Subjects: Strengthening citizenship requirements.
Let's ask the Minister for Immigration and Border Control Peter Dutton. Minister, how will these changes to the citizenship process stop terrorism?
Well there are a few different aspects to it. Obviously we do want to modernise the citizenship arrangements. So in a country like Germany they require eight years of permanent residency before someone can become a citizen and in Canada it's five. So we're saying we want to extend it from one year to four.
We want people to abide by not only Australian laws, but also Australian values and we want to work with people – the vast majority of whom will become great Australian citizens – but at the moment, for example, there are people off fighting in the Middle East who would have received Australian citizenship and people rightly ask, well why are you going to allow those people back into our country? Well the fact is that they are Australian citizens and once you become a citizen, you get the rights and obligations under the law, you get protections under the constitution, you get access to health and welfare. So it is worth getting it right in the first instance and that's what we are aiming to do here.
So you're saying there's a connection between this and terrorism because some people who have become citizens have since gone on to become terrorists? Is that…I'm just trying to be clear on the assertion here. Is that what you think?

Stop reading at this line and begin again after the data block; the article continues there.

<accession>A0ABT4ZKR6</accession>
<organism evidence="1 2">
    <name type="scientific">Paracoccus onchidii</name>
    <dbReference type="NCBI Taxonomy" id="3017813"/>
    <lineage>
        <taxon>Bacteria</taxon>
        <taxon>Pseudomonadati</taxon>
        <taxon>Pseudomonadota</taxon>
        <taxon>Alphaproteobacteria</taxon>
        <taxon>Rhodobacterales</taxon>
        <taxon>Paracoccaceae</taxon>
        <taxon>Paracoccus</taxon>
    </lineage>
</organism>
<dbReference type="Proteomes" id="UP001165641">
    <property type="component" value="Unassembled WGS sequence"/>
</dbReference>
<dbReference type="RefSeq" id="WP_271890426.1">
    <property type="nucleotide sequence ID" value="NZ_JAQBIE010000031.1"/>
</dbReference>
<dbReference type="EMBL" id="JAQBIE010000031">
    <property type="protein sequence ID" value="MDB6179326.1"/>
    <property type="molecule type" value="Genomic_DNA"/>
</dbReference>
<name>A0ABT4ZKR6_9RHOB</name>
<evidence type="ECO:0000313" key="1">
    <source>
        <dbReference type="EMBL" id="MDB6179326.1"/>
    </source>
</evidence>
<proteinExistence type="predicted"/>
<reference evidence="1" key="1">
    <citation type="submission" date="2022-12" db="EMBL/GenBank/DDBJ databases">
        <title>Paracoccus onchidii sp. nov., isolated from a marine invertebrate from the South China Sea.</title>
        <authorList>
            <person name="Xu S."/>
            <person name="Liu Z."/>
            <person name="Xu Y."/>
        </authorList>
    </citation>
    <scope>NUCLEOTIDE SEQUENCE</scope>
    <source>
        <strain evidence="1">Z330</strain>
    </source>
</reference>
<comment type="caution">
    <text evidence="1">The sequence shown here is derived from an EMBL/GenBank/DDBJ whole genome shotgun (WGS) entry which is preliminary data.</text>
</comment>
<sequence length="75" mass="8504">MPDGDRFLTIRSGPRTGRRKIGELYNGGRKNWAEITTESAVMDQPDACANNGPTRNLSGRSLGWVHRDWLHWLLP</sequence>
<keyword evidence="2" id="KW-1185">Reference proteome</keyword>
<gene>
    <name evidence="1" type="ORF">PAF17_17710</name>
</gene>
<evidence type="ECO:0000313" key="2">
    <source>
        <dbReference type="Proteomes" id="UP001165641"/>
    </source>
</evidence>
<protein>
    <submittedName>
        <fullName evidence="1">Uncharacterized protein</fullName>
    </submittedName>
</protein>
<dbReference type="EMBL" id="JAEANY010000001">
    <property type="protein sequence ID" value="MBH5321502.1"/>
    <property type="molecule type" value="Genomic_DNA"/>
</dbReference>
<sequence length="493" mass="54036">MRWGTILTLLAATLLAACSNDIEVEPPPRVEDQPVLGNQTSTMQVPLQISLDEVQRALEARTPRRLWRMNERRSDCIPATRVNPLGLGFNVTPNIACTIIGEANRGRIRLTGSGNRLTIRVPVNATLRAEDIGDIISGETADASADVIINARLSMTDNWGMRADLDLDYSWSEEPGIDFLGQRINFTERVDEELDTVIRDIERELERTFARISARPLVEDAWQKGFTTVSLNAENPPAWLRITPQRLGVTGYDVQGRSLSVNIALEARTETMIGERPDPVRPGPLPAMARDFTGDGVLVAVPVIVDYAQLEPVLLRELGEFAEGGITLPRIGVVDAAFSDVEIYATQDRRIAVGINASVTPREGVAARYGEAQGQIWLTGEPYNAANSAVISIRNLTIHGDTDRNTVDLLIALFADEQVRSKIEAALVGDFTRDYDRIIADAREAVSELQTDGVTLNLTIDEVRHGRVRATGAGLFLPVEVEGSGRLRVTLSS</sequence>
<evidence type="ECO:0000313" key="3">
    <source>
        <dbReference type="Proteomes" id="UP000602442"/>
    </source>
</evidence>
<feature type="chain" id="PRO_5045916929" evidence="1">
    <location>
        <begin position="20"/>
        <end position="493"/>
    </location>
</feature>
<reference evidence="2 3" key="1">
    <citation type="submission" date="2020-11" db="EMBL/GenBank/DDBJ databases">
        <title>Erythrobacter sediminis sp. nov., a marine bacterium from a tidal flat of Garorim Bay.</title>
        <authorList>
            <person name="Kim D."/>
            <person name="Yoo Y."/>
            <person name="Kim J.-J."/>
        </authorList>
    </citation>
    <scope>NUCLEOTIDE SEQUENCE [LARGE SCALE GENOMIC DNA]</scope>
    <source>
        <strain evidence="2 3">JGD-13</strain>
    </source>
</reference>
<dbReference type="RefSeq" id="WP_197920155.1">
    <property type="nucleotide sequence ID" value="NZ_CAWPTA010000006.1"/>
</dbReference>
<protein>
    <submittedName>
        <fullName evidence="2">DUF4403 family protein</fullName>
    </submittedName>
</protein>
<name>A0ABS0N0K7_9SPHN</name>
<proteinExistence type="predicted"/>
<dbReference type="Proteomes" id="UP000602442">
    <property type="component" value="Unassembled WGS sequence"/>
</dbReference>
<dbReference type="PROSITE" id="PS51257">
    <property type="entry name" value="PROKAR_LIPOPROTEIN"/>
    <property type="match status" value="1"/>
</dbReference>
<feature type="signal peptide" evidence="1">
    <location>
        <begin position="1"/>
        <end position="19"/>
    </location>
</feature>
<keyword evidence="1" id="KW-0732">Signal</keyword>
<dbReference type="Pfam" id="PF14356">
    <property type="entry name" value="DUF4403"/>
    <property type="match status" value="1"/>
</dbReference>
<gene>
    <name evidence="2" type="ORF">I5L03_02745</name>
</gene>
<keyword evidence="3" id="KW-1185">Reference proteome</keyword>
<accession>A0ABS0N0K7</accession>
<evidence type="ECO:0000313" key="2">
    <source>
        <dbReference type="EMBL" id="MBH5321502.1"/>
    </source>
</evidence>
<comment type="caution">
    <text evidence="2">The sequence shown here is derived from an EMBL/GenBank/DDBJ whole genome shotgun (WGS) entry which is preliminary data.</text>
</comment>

Well I don't think there's any one outcome here Waleed. I mean all of us want the best people to become Australian citizens. We've had five million people become Australian citizens since 1949. The vast majority of those people do the right thing, they engage, they work, they've educated their kids, they're great Australians, but I need to make sure that we are making every decision possible to keep Australians safe and I want to make sure that Australian citizenship is preserved for those people who want to abide by our laws, who want integrate into society, who want to educate their kids, who want work hard. That's what Australian citizenship is about and so there are many reasons why we would want these changes.
Alright I understand that point, but do you have evidence that re-framing citizenship in this way will have that kind of effect? Has ASIO advised you to do this because it will help in the fight against terrorism? Has the AFP advised you to do this? Has anybody who is expert and works on the front line of fighting terrorism said what we need to do is change citizenship laws?
Well we've have had a public consultation underway since 2015, so we've have had literally hundreds of people that have provided responses, engaged...
…I'm interested in ASIO and the AFP because I understand those consultations, those contributions from the public, won't be made public. So we won't be able to inspect those, but have ASIO or the AFP advised you that this would be helpful?
Well Waleed, as you know, I wouldn't talk about advice that I've received from ASIO or the AFP, but the Government wouldn't do anything that is inconsistent with advice that we've received from the intelligence or the law enforcement agencies. Every decision we're making at the moment is designed to make us a safer country and that's exactly what we're doing now.